Ricardo Badoer, the businessman and owner of the Kenya Football Club, is accused of plundering more than $140 million from investors through his Aidos Kuneen cryptocurrency.

Threat to investors

According to local reports, Kenyan businessman Ricardo Badoer has been accused of defrauding investors of more than $140 million through his Aidos Kuneen cryptocurrency.

Badoer is the owner of Wazito FC, the football club in Kenya’s top league. He previously claimed that the Dubai businessman refused to release the assets belonging to investors. Badoer was also accused of using former General Services Officer Paul Kekai to threaten investors.

In addition to the so-called threat, Badoer Report Prevent investors from inquiring about their funds through social media.

“Most investors are Japanese. He has withheld their assets and blocked anyone asking about their funds on Twitter or Aidos Market Telegram,” explained an anonymous source.

As Badoer failed to repay investors on time, some people in Kenya now speculate that the businessman might have done so to prevent the collapse of his cryptocurrency project.

Investors want the Central Bank of Kenya to intervene

At the same time, Kahawa Tungu-an online media that claims to have confidential information about Badr-said that some frustrated investors now want the central bank to intervene. The exit report relied on the testimony of an anonymous source, explaining:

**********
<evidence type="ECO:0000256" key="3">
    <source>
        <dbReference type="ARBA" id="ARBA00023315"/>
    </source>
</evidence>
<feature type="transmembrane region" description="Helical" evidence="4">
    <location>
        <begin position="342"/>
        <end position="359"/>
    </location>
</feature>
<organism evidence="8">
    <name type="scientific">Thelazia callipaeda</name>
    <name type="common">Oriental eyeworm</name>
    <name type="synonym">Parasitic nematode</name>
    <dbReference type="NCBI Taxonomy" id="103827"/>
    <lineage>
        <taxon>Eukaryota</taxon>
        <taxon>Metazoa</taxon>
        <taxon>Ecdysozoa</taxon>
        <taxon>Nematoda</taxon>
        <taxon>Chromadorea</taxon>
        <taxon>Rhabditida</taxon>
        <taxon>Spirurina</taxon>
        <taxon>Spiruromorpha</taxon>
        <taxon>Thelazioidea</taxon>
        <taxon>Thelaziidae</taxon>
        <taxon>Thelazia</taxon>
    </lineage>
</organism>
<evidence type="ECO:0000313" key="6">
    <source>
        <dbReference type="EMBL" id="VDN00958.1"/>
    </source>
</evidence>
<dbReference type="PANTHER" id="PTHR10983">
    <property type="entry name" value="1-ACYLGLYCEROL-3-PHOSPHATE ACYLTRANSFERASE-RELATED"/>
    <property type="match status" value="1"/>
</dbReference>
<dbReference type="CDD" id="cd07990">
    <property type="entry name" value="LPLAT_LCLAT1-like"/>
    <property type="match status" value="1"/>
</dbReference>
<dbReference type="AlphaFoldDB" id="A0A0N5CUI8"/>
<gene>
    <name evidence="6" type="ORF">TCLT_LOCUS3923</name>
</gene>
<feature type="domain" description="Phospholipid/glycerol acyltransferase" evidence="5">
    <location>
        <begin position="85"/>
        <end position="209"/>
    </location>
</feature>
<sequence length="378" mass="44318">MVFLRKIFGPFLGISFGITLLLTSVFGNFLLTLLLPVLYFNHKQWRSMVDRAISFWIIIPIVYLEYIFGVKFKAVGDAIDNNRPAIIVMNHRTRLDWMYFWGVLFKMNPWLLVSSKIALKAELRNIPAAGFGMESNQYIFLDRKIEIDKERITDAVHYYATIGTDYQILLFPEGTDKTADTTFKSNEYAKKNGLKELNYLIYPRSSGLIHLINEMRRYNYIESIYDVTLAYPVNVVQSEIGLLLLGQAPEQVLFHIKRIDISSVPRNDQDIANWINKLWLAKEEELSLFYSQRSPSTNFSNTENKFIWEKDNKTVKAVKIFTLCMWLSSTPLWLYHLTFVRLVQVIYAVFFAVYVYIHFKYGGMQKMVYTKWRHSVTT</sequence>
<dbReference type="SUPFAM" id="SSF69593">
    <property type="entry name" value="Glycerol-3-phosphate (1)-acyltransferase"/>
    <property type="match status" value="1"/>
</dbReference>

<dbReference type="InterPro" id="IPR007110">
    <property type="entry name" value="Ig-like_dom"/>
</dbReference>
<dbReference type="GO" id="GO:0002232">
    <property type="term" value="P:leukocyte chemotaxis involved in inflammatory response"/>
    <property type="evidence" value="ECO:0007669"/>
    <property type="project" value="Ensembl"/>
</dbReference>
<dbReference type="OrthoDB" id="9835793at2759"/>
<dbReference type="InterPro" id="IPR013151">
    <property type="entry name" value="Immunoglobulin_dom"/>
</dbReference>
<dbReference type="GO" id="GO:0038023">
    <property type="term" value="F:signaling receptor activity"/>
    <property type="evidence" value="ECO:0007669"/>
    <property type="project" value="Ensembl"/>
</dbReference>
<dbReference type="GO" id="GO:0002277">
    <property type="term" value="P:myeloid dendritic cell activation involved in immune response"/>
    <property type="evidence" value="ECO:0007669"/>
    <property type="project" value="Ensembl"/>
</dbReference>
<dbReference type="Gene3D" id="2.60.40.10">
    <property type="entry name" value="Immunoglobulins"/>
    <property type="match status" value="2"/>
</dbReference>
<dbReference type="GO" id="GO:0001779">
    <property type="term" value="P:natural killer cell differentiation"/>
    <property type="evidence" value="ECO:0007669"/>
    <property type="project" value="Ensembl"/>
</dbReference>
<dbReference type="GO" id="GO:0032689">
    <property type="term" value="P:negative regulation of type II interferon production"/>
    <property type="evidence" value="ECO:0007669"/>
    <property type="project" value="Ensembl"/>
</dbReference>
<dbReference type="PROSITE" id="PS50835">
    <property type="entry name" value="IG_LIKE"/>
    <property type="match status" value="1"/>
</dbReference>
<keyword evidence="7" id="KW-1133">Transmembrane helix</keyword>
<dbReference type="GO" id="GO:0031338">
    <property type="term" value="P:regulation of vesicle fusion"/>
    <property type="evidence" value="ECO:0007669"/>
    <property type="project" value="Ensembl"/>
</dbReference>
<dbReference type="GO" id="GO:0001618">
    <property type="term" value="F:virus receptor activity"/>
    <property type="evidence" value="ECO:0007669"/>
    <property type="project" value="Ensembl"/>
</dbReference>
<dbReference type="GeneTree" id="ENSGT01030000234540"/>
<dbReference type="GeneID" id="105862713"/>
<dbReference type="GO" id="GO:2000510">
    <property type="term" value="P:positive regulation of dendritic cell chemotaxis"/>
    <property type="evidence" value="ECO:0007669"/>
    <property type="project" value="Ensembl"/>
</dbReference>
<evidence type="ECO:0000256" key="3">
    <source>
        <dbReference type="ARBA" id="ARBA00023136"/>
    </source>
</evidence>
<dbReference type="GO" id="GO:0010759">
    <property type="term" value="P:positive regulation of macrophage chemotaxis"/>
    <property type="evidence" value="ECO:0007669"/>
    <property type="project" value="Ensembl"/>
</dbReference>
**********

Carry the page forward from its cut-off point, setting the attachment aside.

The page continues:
The frustrated investor is [now] In the process of trying to contact the Central Bank of Kenya and Sumac Microfinance Bank, he was there [Badoer] Holding equity to arouse vigilance and may subject him to sanctions.

According to reports, in addition to failing Aidos Kuneen’s investors, Badoer was unable to fulfill other obligations, such as paying Wazito FC players’ salaries and club operating expenses.

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Terence Zinwara

Terence Zimwara is an award-winning journalist, writer and writer from Zimbabwe. He has written a lot of articles about the economic difficulties of some African countries and how digital currencies can provide a way out for Africans.

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